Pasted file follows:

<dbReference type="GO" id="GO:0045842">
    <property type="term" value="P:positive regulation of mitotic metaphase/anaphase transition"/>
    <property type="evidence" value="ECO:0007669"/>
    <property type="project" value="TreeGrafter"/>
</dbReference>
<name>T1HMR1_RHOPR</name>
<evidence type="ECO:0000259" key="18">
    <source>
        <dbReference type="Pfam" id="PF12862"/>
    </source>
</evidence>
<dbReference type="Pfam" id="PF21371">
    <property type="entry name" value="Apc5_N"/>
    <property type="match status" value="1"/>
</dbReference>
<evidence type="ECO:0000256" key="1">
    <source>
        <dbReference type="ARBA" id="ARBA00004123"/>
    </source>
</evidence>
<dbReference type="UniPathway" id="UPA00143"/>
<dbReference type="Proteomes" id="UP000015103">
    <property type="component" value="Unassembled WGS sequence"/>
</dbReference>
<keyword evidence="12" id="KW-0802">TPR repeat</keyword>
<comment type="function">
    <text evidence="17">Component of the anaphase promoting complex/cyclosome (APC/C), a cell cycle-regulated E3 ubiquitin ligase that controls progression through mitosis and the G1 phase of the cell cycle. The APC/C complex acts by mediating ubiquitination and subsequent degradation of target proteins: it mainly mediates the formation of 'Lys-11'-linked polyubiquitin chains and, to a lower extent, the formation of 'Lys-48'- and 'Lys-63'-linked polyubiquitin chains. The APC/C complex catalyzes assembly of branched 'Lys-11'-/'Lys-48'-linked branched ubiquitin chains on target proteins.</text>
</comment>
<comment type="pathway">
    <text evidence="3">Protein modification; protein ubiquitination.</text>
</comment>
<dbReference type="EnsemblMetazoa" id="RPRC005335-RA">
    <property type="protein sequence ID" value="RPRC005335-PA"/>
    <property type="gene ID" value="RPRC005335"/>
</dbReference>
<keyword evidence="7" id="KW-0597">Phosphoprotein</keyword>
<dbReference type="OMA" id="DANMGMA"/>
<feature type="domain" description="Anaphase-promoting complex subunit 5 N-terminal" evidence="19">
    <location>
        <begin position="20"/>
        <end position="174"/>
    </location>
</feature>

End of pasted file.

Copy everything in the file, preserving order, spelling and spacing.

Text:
<dbReference type="GO" id="GO:0045842">
    <property type="term" value="P:positive regulation of mitotic metaphase/anaphase transition"/>
    <property type="evidence" value="ECO:0007669"/>
    <property type="project" value="TreeGrafter"/>
</dbReference>
<name>T1HMR1_RHOPR</name>
<evidence type="ECO:0000259" key="18">
    <source>
        <dbReference type="Pfam" id="PF12862"/>
    </source>
</evidence>
<dbReference type="Pfam" id="PF21371">
    <property type="entry name" value="Apc5_N"/>
    <property type="match status" value="1"/>
</dbReference>
<evidence type="ECO:0000256" key="1">
    <source>
        <dbReference type="ARBA" id="ARBA00004123"/>
    </source>
</evidence>
<dbReference type="UniPathway" id="UPA00143"/>
<dbReference type="Proteomes" id="UP000015103">
    <property type="component" value="Unassembled WGS sequence"/>
</dbReference>
<keyword evidence="12" id="KW-0802">TPR repeat</keyword>
<comment type="function">
    <text evidence="17">Component of the anaphase promoting complex/cyclosome (APC/C), a cell cycle-regulated E3 ubiquitin ligase that controls progression through mitosis and the G1 phase of the cell cycle. The APC/C complex acts by mediating ubiquitination and subsequent degradation of target proteins: it mainly mediates the formation of 'Lys-11'-linked polyubiquitin chains and, to a lower extent, the formation of 'Lys-48'- and 'Lys-63'-linked polyubiquitin chains. The APC/C complex catalyzes assembly of branched 'Lys-11'-/'Lys-48'-linked branched ubiquitin chains on target proteins.</text>
</comment>
<comment type="pathway">
    <text evidence="3">Protein modification; protein ubiquitination.</text>
</comment>
<dbReference type="EnsemblMetazoa" id="RPRC005335-RA">
    <property type="protein sequence ID" value="RPRC005335-PA"/>
    <property type="gene ID" value="RPRC005335"/>
</dbReference>
<keyword evidence="7" id="KW-0597">Phosphoprotein</keyword>
<dbReference type="OMA" id="DANMGMA"/>
<feature type="domain" description="Anaphase-promoting complex subunit 5 N-terminal" evidence="19">
    <location>
        <begin position="20"/>
        <end position="174"/>
    </location>
</feature>